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The Internet of Things

image of The Internet of Things

This publication is the seventh in the series of “ITU Internet Reports”, originally launched in 1997. It looks at the next step in “always on” communications, in which new ubiquitous technologies (such as radio-frequency identification and sensors) promise a world of networked and interconnected devices (e.g. fridge, television, vehicle, garage door, etc.) that provide relevant content and information whatever the location of the user – heralding the dawn of a new era, one in which the internet (of data and people) acquires a new dimension to become an Internet of Things. Topics covered include new enabling technologies, business opportunites, public policy challenges, and implications for the developing world. A statistical annex covering over 200 economies is also included.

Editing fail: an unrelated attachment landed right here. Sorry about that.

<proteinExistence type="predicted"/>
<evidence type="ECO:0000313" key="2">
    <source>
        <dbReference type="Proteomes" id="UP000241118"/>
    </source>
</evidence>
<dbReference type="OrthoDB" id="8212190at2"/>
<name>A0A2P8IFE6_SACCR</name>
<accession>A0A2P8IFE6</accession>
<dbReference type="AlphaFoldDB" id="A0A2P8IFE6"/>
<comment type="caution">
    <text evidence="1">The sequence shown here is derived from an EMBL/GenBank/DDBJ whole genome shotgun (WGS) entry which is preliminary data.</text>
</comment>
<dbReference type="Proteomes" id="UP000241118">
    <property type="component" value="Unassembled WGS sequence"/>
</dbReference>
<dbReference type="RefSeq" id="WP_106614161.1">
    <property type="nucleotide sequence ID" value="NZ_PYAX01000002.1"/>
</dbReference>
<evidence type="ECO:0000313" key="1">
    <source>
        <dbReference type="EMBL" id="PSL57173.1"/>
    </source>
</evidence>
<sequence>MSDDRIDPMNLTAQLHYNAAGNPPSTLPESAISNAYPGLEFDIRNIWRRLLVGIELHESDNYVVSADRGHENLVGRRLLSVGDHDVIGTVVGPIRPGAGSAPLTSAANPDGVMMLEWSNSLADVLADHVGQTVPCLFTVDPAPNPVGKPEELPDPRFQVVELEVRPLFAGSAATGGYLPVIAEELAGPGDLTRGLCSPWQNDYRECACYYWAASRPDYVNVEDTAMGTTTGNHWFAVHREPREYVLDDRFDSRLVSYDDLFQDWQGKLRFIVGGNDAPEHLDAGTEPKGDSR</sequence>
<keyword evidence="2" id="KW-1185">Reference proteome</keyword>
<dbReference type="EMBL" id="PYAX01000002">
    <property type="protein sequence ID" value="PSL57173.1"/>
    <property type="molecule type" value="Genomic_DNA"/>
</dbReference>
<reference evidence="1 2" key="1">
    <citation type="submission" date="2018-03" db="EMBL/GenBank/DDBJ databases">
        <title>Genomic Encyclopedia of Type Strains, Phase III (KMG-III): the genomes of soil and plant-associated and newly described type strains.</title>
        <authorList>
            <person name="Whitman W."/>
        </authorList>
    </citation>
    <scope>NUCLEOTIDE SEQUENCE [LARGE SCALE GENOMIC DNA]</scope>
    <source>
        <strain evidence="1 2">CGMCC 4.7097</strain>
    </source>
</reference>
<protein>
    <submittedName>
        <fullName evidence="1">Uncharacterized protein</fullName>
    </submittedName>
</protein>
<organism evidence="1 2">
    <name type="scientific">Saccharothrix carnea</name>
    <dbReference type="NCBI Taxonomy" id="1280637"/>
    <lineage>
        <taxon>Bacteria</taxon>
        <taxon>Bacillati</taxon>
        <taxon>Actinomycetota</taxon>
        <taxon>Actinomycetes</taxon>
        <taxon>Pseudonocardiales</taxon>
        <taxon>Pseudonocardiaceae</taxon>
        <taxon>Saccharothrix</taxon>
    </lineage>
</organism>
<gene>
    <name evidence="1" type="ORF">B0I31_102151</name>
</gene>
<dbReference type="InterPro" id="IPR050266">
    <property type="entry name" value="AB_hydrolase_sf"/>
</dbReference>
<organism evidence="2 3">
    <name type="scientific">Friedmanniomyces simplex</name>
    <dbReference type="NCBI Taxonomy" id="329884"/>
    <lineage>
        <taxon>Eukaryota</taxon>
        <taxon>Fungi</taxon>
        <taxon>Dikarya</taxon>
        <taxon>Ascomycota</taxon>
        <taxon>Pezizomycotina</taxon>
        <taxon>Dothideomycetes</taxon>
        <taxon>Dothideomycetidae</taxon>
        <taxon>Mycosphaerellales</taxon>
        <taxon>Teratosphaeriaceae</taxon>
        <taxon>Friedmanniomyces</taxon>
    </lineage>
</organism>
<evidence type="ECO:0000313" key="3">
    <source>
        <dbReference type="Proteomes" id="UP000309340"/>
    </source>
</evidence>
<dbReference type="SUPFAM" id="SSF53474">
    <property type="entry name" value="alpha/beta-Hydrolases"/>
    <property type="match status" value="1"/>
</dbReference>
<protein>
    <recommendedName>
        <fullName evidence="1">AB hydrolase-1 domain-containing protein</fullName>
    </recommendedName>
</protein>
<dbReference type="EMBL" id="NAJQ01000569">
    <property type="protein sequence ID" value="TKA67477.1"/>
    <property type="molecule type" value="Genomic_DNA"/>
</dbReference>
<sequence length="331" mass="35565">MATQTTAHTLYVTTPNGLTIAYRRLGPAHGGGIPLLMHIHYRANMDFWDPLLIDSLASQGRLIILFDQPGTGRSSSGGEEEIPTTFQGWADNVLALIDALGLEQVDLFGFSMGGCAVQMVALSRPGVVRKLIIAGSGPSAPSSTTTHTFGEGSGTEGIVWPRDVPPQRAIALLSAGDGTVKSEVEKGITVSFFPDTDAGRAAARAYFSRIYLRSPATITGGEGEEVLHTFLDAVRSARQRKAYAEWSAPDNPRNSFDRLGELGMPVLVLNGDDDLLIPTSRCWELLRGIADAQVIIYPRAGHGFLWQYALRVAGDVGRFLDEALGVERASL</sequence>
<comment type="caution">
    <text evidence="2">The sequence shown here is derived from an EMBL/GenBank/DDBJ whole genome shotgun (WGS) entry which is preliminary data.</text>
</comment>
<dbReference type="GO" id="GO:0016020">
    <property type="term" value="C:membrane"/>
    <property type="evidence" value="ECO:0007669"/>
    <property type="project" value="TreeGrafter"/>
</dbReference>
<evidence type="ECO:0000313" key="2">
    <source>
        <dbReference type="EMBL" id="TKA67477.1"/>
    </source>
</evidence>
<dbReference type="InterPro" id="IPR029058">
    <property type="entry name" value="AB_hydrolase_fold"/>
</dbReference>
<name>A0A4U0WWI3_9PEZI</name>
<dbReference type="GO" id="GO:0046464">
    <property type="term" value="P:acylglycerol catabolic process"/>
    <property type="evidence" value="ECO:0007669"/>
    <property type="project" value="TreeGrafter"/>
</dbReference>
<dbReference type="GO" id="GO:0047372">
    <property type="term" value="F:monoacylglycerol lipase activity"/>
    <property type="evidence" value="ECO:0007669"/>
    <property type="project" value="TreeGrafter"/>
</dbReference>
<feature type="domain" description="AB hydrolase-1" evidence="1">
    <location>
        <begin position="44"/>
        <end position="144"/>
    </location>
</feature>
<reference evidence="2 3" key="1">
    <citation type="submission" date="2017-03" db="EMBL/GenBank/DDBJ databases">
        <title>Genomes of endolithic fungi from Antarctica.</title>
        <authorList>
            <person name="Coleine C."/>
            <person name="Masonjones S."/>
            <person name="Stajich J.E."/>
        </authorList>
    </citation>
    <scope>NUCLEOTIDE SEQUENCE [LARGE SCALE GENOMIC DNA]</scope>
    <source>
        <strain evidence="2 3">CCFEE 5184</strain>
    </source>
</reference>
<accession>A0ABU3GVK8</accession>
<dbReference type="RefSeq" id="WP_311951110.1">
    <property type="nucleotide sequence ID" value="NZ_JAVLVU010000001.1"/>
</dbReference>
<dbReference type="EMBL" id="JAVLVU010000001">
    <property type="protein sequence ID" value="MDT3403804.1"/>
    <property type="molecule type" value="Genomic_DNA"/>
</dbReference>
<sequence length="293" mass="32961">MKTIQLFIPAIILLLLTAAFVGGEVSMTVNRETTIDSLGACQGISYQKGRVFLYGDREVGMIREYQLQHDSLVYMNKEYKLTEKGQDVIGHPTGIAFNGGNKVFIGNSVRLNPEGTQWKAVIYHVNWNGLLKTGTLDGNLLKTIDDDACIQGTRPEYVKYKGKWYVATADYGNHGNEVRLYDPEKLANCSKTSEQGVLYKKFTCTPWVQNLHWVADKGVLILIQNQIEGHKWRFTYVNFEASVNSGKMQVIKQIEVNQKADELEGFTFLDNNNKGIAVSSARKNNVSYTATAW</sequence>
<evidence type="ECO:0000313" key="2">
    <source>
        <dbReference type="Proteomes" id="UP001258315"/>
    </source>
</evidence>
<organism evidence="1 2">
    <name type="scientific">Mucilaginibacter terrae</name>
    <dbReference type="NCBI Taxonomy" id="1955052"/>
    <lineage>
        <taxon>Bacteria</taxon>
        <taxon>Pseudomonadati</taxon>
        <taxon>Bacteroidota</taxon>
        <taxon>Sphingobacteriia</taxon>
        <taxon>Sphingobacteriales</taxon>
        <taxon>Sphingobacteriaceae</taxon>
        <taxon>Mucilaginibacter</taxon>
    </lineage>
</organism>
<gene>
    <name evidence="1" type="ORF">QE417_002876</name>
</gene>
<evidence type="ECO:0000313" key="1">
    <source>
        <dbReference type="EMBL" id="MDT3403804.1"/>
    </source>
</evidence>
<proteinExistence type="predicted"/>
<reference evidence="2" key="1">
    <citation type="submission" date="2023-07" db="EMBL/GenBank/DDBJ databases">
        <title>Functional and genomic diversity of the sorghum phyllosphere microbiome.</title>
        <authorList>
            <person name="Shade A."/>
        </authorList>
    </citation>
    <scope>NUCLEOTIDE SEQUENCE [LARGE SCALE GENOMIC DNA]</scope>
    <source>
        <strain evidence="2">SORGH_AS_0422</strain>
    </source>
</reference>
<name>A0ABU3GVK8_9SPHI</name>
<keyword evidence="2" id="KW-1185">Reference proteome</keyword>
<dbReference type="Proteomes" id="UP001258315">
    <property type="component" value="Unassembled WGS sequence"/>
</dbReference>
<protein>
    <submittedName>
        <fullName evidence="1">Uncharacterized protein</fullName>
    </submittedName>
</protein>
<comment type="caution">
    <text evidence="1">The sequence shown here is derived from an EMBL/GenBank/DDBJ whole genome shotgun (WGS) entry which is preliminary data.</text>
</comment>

English

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Introducing the Internet of Things

In the fifth century before the Christian era, the Greek Philosopher Empedocles argued that the whole of creation could be reduced to the four basic elements of earth, air, fire and water. In the nineteenth century, the development of the Dewey decimal classification system recognized ten basic classes that could each be divided into ten divisions, which could each be divided into ten sections, creating 1’000 categories for human knowledge, each with decimal sub-divisions.

English

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